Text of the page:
- 12th Oct 2018
Due to the ‘Not Secure’ message that browsers are putting in the address bar now, we have been migrating clients over to SSL a lot lately.
Moving your site URL can be a cause for concern to ensure that you don’t suffer too much of a blip in rankings and traffic. Quite a lot of sites are making the move from http to https, which is also classed as a site migration since every URL on the site will change.
- Obtain SSL certificate and install on the server
- Ensure sitemap.xml is in place and up to date on current site
- Update all of your hard-coded links to https.
- Redirect users and search engines to the https pages with server side 301 redirects using a regex in the .htaccess file.
- Update any custom scripts so that they point to https versions, including third party hosted scripts. Scan the website for any non-secure content.
- Update the robots.txt file to remove any hard-coded links or blocking rules that may still be pointing to http directories or files.
- Ensure to embed only https content on https pages
- Put the https version of your site live. Ideally choose a low traffic time for migration
- Add https versions of your site to Google Search Console and set your preferred domain status.
- Submit your sitemap on Search Console for the new version of the site
- Verify that site can be crawled and indexed and that it is not blocked by robots with no meta “non-index” tags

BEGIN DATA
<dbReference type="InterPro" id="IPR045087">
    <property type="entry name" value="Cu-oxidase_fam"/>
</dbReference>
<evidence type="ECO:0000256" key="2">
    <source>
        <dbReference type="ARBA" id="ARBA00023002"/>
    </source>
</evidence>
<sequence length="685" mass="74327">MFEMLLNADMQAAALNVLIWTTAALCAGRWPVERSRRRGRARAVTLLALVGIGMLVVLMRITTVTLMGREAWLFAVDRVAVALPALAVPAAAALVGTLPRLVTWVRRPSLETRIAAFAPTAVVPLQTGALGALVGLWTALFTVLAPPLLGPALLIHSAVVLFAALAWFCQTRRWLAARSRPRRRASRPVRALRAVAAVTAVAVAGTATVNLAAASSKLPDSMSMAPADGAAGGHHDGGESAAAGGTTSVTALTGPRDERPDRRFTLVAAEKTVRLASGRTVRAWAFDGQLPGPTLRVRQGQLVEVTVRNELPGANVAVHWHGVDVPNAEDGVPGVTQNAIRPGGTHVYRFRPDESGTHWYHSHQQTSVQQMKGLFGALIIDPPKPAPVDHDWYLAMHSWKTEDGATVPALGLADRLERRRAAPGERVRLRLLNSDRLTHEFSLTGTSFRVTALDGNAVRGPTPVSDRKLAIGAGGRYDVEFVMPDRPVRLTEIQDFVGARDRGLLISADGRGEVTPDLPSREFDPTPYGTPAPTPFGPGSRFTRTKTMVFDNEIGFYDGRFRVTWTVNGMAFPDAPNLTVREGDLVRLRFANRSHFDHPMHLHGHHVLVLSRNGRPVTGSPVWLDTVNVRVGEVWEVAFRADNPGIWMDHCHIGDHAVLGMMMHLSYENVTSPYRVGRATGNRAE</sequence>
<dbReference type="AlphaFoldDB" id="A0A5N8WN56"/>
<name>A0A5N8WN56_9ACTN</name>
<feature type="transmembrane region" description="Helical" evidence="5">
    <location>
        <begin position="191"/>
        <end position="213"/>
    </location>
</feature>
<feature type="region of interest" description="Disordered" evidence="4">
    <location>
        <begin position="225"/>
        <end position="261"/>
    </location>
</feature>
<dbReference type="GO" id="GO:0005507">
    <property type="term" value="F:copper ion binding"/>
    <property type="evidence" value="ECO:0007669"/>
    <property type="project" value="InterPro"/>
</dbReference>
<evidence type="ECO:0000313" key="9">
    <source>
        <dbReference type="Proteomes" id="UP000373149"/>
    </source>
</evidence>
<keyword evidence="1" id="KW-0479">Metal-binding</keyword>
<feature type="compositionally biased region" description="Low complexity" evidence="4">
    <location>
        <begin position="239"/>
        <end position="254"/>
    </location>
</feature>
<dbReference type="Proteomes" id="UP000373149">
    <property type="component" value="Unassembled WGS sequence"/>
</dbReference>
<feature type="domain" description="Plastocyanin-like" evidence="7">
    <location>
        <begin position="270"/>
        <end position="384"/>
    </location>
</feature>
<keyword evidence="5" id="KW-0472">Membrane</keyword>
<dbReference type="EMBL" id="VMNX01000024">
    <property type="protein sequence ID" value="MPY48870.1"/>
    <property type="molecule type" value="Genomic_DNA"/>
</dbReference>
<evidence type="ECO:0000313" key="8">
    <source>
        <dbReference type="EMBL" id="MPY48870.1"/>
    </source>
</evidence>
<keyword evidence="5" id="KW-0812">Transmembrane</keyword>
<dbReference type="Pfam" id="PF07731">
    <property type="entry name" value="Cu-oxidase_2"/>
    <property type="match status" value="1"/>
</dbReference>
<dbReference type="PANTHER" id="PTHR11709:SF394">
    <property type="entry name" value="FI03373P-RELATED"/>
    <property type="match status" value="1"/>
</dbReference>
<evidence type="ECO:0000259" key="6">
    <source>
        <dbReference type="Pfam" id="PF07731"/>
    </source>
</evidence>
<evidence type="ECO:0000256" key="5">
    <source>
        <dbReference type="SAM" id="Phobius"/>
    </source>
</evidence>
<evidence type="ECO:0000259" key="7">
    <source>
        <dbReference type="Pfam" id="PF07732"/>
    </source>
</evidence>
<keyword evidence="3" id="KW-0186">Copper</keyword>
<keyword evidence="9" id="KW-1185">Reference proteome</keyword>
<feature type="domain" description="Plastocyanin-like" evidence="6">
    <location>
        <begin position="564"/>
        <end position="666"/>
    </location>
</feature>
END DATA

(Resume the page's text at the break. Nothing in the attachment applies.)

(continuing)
- Use Fetch as Google to check Google Bot is functioning as it should
- Update your Google Analytics profile from http to https in Admin and Property Settings. This way you won’t lose any history.
- Check that correct http status codes are being returned for the pages as you would expect
- Monitor search performance for targeted keywords but expect fluctuation for a few weeks
On large sites, when you migrate a site to a new URL thats a different name or subdomain altogether, you can find yourself in the situation where you have done all you can to ensure things change over smoothly but there are some links elsewhere on the internet which might not get crawled and re-indexed quickly so your 301 doesn’t get picked up. We had this situation recently with some strong university and edu websites that were very authoritative but seemingly not crawled often.
The links were placed on the blog and the post submitted via search console with ‘Fetch as Google’.
The site that changed subdomains was
These were identified as key link partners using Moz Link Explorer.
A university in Hawaii
The University of Mexico
An Academic website in Aukland, NZ
A medical body site
A respected human-edited directory
As you can see a pretty random selection, but trusted sites. Getting these key links picked up quickly was important in ensuring a fast recovery in the SERPs.